India’s ambitious Chandrayaan-3 mission makes historic lunar descent with Pragyan rover
India’s Chandrayaan-3 mission carved its name in lunar exploration history by executing a flawless soft landing on the moon’s surface on 23 August, solidifying its place as the fourth nation to accomplish this remarkable achievement, compared by many with the event of India’s Independence occurred in 1947. This mission notably stands apart by becoming the first to conquer the uncharted southern polar region of Earth’s natural satellite.
Marking a pivotal moment, Chandrayaan-3’s Pragyan rover, carefully built in India for lunar exploration, elegantly descended from the Vikram lander onto the lunar terrain on Thursday. The Indian Space Research Organization (ISRO) conveyed the milestone with measured enthusiasm, stating, “Ch-3 Rover ramped down from the Lander and India took a walk on the moon!”
This pace towards scientific exploration is guided by ISRO’s attentive monitoring, ensuring all systems are operating consistently and according to schedule.
The success of Chandrayaan-3 is especially significant as it builds upon the foundation laid by its predecessor, Chandrayaan-2, which encountered setbacks during its lunar phase in 2019. The mission experienced challenges when the Vikram lander failed to softly touch down due to anomalies in its braking system. Having learnt a lot from that, according to Isro, Chandrayaan-3 now propels India’s lunar exploration efforts by demonstrating safe landing capabilities, rover mobility, and in-situ scientific experimentation.
ISRO’s careful planning extends to Chandrayaan-3’s communication framework. The lander module established a strong two-way communication link with Chandrayaan-2’s orbiter, demonstrating India’s expertise in space communication technology.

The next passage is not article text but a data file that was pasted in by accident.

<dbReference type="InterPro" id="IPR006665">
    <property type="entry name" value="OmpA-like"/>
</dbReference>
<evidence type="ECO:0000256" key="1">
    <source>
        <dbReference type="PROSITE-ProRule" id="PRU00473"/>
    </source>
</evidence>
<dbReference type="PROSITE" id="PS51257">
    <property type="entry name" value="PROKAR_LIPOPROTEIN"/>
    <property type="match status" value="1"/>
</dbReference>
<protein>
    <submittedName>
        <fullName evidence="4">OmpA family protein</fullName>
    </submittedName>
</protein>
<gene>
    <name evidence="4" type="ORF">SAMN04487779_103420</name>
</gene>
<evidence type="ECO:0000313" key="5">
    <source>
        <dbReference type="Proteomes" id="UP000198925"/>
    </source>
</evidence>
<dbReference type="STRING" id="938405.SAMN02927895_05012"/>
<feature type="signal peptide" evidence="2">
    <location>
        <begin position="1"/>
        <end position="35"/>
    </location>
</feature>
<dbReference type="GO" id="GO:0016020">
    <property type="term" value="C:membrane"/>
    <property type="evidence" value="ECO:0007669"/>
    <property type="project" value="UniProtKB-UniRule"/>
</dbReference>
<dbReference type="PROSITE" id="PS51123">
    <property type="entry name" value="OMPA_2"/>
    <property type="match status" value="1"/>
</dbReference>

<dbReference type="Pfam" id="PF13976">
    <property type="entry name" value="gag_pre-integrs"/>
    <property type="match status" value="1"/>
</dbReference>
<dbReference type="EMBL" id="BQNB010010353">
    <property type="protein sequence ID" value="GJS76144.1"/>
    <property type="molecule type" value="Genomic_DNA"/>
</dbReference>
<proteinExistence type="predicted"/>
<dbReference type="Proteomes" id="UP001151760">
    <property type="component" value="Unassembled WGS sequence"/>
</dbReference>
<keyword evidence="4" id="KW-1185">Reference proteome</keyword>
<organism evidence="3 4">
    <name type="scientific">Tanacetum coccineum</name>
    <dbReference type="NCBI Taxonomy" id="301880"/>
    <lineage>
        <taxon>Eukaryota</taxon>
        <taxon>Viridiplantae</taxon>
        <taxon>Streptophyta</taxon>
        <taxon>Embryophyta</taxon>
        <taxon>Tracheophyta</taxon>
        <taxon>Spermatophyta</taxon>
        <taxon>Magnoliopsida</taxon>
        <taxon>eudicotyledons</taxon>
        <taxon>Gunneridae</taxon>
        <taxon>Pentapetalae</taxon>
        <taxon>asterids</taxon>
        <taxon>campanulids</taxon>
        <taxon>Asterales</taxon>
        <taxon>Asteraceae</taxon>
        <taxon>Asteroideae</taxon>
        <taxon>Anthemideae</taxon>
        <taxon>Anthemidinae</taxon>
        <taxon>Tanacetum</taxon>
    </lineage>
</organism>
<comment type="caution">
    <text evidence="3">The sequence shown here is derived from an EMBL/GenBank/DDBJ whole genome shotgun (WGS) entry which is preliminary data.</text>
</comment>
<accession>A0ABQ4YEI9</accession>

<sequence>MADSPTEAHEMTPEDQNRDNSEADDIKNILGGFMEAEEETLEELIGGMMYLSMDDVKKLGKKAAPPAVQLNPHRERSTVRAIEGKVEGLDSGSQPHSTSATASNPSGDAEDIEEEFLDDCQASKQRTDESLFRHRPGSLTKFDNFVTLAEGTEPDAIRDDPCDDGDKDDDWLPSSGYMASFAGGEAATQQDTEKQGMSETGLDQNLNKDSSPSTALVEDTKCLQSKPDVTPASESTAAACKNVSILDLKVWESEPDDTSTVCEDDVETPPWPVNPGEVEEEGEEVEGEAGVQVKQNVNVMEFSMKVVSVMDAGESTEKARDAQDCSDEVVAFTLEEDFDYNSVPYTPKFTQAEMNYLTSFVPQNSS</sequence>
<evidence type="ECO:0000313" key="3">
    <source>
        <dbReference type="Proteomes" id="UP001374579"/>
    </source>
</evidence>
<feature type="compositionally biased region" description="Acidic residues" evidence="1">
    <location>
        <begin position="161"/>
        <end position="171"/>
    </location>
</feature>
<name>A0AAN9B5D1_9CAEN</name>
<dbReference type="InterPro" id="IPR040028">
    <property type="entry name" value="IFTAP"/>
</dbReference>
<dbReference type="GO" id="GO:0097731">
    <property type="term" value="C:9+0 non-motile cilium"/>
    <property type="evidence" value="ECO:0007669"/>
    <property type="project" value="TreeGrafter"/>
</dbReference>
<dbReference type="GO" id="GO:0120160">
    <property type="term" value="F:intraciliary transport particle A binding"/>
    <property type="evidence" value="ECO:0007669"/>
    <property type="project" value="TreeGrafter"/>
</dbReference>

One of some remarkable aspects of Chandrayaan-3’s mission is the Pragyan rover’s exploration of the moon’s southern polar terrain. According to astronomers, this region holds immense scientific promise due to its speculated reservoirs of water ice within permanently shadowed craters. Scientists envision utilizing this water for future human lunar missions, potentially reducing the cost of space exploration by eliminating the need to transport water from Earth. Furthermore, the ability to convert this water into hydrogen and oxygen could revolutionize lunar travel by producing fuel for rockets launching from the moon.
Chandrayaan-3 touched down on the lunar surface on Wednesday at 8:33 am ET (1233 GMT or 6:03 p.m. India Standard Time). About four hours later, ISRO shared a set of four images captured by the lander’s cameras during descent and one image taken after touchdown, revealing a pockmarked lunar surface and the lander’s own shadow.
India’s Chandrayaan-3 lunar mission has reignited the global space race, capturing worldwide interest after decades of waning attention. However, Russia’s Luna 25 mission faced a tragic fate on August 21, encountering a fatal setback mere hours before its intended touchdown on the moon’s same hemisphere.